There’s a lot of controversy about which is the “best” coating for antlers. Everyone has their favorite.
Here are some options that won’t make an unnatural shiny coating:
- Linseed oil
- One part linseed oil + one part turpentine
- Old English furniture scratch cover
- Scotts Liquid Gold
- Wood stain (flat exterior clear polyurethane: Should say for EXTERIOR use and non-yellowing on the can)
Tips for Applying the Coating:
- Use a rag for linseed oil. For polyurethane, use a soft-bristled paint brush.
- Several light coats are better than a few thick coats.
- Choose “matte” over “shiny” when buying any sealants
Preserving velvet antlers is actually very tricky and usually requires professional equipment. The reason it is so tricky is because velvet antlers are mostly made of living tissue. You have to preserve the actual antlers and then pickle the velvety hide.
If you don’t get all the blood out of the antlers quickly and dry them, then they will start to rot! Likewise, there’s a lot of problems with insects and rodents eating the velvet.
Even if you do manage to preserve the interior bone part of the antler, it’s a lot harder to preserve the actual velvet. Often, the velvet will start to fall off if you touch it. Many professional taxidermists won’t even offer guarantees on velvet antlers because they are so tricky and sensitive.
I mention this not to discourage you, but to be realistic: It is tricky to preserve velvet on antlers. So don’t be disappointed if it doesn’t work out.
In the Field:
If you won’t be able to take the antlers home for a while, then you will need to take steps in the field to preserve them.
The simplest method is this:
- Sever animal head and skin it. Remove as much flesh as possible.
- Or, if you don’t want to keep the entire skull, remove the antlers from the skull or saw off the skull plate. Here’s a video that shows you how.
- Poke holes in the tips of the antlers with a needle or knife point.
- Hang the antlers upside down. This will help blood drain out of the antlers.
- Try to keep the antlers out of the sun and as cool as possible. It’s important that the antlers are high enough up so animals can’t get to them.
This method should keep the velvet antlers safe for about 24 to 48 hours. However, it really depends on the antlers and conditions. Some velvet antlers turn to rotting, stinking mush in less than a day. Others do okay for a few days.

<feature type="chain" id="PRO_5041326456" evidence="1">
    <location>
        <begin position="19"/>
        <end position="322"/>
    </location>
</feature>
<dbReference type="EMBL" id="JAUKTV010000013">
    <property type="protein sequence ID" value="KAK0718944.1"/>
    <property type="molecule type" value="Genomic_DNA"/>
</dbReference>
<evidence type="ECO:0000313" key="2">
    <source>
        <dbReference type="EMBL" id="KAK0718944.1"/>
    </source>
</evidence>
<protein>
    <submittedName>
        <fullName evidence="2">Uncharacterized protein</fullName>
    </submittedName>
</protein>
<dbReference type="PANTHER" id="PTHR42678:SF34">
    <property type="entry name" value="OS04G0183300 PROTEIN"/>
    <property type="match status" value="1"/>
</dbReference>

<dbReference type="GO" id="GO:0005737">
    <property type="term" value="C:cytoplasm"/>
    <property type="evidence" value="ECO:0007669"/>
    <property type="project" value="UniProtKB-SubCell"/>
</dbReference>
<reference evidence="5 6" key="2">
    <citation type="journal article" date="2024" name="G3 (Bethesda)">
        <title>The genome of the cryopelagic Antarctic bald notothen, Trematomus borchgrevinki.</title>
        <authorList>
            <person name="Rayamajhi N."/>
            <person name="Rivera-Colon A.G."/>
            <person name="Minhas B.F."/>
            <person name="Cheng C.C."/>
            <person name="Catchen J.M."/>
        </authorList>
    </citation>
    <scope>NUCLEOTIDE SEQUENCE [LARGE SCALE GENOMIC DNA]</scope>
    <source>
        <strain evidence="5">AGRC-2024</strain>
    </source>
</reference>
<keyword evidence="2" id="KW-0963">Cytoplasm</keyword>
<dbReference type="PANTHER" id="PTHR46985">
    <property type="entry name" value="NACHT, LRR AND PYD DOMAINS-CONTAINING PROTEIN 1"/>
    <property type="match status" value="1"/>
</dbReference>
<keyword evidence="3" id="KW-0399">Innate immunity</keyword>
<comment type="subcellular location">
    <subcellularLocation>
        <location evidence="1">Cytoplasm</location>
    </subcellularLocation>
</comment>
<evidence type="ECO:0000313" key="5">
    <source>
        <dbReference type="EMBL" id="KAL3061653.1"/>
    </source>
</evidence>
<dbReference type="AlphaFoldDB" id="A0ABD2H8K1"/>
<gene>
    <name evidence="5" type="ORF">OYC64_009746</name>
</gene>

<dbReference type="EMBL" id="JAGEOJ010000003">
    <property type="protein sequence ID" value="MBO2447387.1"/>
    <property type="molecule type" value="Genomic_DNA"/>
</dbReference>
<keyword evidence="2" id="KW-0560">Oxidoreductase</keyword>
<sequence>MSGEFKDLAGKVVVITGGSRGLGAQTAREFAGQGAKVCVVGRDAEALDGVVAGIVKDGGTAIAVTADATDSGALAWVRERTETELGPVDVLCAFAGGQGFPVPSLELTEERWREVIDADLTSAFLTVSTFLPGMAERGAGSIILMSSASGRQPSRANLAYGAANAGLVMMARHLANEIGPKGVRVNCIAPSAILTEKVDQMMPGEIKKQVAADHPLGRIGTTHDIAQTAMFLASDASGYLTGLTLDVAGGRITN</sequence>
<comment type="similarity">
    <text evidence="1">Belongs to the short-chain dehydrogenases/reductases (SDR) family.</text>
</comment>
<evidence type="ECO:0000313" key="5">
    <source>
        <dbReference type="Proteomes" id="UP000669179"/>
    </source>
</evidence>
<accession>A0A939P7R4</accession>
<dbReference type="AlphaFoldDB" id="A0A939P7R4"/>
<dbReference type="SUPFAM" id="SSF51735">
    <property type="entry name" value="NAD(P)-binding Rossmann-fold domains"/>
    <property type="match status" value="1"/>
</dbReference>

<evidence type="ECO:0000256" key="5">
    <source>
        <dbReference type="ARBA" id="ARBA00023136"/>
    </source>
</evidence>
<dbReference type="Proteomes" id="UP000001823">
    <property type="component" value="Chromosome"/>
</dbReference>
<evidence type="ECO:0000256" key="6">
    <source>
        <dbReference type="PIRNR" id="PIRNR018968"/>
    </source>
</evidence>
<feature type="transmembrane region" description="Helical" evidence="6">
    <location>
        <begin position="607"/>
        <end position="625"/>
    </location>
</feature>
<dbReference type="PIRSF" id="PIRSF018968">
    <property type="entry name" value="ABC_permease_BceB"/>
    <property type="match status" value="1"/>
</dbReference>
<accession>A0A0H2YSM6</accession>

If you are able to get your hands on formaldehyde or other professional equipment, then you can start the preservation process in the field. This involves bringing a hypodermic needle and injecting the velvet antlers with formaldehyde. There’s a good description of how to do it here.
I personally wouldn’t recommend this because formaldehyde can be very dangerous to work with – especially while outdoors. If you get some of it on your fingers (like when trying to move antlers that haven’t dried yet), you could end up with serious injuries.
The key to preserving velvet antlers is to dry out all of the living tissue quickly before it starts rotting. There are three main ways that taxidermists (pros and amateurs alike) will do this with velvet:
Option 1: Rittels Preserve-It
There’s a taxidermy product called “Rittels Preserve-It” which many people have used to preserve velvet antlers with success. Here’s what you need to do:
- Poke many small holes throughout the velvet antlers
- Get a hypodermic syringe and fill it with the preserving solution
- Start at the base of the antlers and start pumping solution into the antlers; you’ll need to inject it into the veins.
- Keep injecting until the solution starts coming out of the holes you made. You want to force blood out of the antlers. The solution dripping out should go from pink to clear.
- Paint some of the solution (or spray it) onto the outside of the antlers.
- Hang the velvet antlers upside down and let them dry for 2-3 weeks.
Note that a lot of professionals say that this method doesn’t work well. That’s because it is so difficult to get the solution throughout the entire antlers. You end up getting the preserver around the injection only. Eventually, the velvet antlers start to rot. Maybe the antlers actually do dry out well – but the velvet falls off at the slightest touch. (4)
Option 2: Alcohol Soaking
Alcohol is a cool substance because it forces water out of surfaces. If you soak velvet antlers in pure alcohol, the blood and water will be forced out and dry the antlers. The alcohol also kills any bacteria that might be in the antlers.
Here’s how to use this method:
- Submerge the antlers in alcohol for about 12 hours